Healing time and recovery following anterior cruciate ligament (ACL) reconstruction surgery may be based on multiple factors, which can encompass everything from prior fitness level to activity goals, surgical procedure, and post-operative protocol guidelines. However, there are a few general guidelines common to many patients, and the timeline below offers a reference for post-surgical expectations following an ACL injury.
A pain in the leg can be a real problem, especially for endurance athletes looking to train for their next race. Identifying the cause of the pain is a good first step in learning how to heal the injury and prevent it from recurring. Read below to learn about three common leg injuries, including symptoms, causes and treatment options:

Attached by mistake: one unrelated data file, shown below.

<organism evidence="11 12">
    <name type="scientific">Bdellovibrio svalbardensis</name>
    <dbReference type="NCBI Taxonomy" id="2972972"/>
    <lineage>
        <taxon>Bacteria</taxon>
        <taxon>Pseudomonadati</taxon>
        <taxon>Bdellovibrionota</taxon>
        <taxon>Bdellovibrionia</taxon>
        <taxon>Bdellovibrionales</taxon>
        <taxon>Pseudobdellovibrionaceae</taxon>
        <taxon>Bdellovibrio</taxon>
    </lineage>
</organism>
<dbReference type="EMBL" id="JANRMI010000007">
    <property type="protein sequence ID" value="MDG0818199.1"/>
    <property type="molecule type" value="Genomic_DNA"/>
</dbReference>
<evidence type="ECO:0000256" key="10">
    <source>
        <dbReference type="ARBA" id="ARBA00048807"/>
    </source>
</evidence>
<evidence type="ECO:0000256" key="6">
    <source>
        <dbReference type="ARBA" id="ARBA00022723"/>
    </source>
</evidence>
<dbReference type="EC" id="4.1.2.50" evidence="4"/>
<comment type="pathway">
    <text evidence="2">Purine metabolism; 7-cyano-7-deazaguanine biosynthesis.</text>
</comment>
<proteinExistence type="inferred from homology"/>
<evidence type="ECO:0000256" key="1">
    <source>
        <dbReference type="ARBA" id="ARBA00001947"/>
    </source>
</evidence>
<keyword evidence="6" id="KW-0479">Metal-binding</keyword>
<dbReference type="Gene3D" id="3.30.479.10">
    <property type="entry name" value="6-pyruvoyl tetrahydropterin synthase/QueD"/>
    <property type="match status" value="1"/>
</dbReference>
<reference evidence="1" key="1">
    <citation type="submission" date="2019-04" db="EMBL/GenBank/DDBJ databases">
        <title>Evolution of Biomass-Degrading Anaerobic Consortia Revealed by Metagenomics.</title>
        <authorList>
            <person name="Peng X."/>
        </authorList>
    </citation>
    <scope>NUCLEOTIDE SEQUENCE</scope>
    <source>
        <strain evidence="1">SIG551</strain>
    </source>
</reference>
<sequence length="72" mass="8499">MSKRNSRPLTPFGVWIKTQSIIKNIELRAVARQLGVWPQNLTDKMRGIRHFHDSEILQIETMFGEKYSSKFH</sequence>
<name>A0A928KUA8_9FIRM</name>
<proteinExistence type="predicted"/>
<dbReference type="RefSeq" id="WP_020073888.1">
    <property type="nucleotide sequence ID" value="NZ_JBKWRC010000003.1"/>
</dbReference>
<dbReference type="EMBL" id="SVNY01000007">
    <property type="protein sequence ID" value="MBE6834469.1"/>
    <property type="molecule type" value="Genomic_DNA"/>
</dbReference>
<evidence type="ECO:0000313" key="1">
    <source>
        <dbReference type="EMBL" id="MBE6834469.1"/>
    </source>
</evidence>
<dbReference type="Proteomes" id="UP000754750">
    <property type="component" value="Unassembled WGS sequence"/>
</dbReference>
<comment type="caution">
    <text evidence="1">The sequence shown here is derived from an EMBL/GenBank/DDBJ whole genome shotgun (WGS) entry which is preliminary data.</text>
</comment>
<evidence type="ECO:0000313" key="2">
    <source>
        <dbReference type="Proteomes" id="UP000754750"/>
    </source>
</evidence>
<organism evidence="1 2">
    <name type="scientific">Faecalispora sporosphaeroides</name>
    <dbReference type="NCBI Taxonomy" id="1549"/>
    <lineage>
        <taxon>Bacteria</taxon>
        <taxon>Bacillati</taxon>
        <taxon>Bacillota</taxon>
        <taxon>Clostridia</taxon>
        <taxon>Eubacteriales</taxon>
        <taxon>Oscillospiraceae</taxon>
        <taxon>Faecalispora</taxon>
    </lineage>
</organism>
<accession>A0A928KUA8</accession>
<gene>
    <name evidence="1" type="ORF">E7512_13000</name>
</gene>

If you have played sports for any length of time, you more than likely know of someone who has had an anterior cruciate ligament (ACL) injury, or have experienced one yourself. Statistically, females have a 4-6 times greater likelihood of an ACL injury than males participating in the same sport.1 These injuries can significantly contribute to the overall cost of healthcare in the US, with data showing that ACL injury costs are approaching $1 billion to $3 billion a year in treatment and management.2
I’ve written before about injury prevention for ankle sprains and knee injuries and I want to show just how effective a basic injury prevention program can be. This past year, Oak Park River Forest (OPRF) High School’s soccer program implemented an ACL injury reduction program known as the FIFA 11+. The FIFA 11+ is a warm-up program that focuses on correcting the most common faulty movement patterns seen in adolescent female athletes. Those faulty movement patterns – knees collapsing inwards, relying too much on your quads, ankle instability, etc – can lead to all of your common soccer injuries like ankle sprains, shin splints, stress fractures, and knee injuries.